New used laptop: Thinkpad T430

I meant to post this ages ago: I got my first Thinkpad – an old T430. Very nice.

I had been looking for my first Thinkpad; an upgrade off a slow Lenovo (non-Thinkpad) laptop, and I thought I might splash out on a new one.

But then I discovered my sister had an ex-work T430 she didn’t want. Sold it to me for what she got it for: AUD $100.

Specs: i5-3320M (2.6 GHz), 4 Gb RAM, 1600 x 900 display, SSD. With a dock (that I’m not sure I’ll ever use)

Some scuffing on the case, but overall it’s in very nice condition.

And I found I could still upgrade it from Win7 to Win10 for free, using the Media Creation Tool.

I added another 4 Gb of RAM.

The keyboard is lovely, but I never did get used to the Fn/Ctrl key locations being backwards from most layouts, so I ended up swapping them in the BIOS.

Problems

One oddity after upgrading to Win10: Microsoft Edge was extremely slow to respond to clicks. The solution was a clean Win10 install – via the “reset your PC” feature.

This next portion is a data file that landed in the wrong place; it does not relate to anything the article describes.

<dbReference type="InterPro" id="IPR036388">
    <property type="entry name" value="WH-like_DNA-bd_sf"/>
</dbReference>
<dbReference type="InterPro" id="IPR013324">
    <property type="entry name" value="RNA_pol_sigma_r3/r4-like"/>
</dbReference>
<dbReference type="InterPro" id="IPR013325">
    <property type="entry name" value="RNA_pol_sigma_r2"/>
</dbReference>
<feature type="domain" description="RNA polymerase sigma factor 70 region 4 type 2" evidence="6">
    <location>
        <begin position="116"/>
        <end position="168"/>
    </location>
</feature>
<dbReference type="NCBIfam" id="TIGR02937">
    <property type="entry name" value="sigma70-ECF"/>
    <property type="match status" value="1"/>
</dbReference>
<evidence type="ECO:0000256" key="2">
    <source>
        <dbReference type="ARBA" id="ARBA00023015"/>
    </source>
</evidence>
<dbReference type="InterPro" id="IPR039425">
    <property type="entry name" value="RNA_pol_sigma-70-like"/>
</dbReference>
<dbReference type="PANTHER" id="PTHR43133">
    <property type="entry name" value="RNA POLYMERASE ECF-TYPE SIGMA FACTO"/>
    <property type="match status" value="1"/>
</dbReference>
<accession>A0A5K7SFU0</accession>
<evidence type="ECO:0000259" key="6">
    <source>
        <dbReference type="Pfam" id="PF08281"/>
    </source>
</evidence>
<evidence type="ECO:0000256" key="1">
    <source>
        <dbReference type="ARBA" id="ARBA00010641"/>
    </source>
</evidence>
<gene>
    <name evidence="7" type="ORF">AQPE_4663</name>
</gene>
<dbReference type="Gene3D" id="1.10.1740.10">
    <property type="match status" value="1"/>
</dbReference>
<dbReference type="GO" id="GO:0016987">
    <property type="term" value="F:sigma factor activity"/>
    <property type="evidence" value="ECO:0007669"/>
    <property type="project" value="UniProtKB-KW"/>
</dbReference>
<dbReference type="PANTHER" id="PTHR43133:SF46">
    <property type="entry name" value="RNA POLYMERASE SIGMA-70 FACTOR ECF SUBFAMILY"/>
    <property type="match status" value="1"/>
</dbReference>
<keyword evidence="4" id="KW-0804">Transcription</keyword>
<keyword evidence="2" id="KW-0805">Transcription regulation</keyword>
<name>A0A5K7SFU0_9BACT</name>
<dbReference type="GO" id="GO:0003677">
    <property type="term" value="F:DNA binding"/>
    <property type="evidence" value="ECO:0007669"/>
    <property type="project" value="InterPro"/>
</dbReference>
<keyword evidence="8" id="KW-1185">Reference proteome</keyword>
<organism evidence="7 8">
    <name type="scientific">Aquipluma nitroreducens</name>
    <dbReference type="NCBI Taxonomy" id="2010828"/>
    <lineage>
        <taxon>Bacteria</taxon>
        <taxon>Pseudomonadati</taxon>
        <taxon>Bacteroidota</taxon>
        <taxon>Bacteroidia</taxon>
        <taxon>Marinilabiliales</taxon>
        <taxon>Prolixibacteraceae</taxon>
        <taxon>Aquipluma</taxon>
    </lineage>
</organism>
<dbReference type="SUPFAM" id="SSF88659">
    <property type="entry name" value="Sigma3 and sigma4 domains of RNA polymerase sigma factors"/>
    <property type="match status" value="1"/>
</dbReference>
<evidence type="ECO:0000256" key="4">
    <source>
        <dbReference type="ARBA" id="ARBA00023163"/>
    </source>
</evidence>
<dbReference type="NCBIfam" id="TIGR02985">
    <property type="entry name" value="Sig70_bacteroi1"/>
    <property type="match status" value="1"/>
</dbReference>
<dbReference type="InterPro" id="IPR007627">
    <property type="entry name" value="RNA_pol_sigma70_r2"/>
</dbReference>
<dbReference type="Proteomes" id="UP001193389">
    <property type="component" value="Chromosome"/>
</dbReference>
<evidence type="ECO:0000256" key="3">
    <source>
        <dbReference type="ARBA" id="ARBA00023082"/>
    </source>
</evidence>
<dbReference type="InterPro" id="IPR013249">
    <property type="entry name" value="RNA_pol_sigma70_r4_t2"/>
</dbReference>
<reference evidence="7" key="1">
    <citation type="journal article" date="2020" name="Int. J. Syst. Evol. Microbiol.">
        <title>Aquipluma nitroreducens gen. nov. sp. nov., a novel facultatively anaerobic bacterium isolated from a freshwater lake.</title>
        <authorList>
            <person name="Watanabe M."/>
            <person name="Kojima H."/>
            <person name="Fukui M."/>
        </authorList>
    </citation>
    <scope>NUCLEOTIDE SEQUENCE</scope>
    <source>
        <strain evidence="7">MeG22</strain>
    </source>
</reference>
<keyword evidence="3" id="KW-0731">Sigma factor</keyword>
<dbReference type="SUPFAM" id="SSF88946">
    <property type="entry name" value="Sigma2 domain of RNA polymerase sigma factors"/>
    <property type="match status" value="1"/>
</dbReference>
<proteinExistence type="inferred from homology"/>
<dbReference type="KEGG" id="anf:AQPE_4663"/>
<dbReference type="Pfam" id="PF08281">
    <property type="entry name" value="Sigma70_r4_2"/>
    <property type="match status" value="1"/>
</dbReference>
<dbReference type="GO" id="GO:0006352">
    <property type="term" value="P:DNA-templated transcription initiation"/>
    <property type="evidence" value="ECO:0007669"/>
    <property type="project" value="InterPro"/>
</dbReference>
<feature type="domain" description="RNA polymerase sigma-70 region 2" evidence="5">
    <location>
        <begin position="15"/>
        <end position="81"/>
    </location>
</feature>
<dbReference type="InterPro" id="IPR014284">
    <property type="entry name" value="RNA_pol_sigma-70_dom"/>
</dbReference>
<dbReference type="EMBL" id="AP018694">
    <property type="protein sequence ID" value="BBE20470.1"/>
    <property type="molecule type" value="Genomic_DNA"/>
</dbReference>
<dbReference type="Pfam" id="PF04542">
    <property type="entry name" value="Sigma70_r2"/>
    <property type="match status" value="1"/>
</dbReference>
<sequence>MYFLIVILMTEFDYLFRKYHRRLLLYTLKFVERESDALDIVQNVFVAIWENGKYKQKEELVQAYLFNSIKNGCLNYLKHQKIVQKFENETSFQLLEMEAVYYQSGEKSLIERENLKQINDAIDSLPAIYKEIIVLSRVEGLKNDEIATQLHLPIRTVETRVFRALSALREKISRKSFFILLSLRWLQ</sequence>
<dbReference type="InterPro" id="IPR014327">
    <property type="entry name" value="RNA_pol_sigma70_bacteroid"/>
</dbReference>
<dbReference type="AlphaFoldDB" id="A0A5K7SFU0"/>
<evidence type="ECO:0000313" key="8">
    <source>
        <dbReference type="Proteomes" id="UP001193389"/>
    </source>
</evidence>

I also found that under Win10, the trackpad would sometimes freeze up for a few seconds, particularly after two-finger scrolling:

  • This turns out to be an issue with the Lenovo trackpad “palm check” feature. Set this to the minimum setting (or turn it off) and it seems to go away. The same problem occurs for some other Lenovo laptops.
  • This can also occur if Trackpad Tapping is disabled – I’d prefer it was disabled to avoid false positive clicks when I’m just trying to move the pointer, but oh well.

Modding

More reading for myself when I get the chance: Modding guide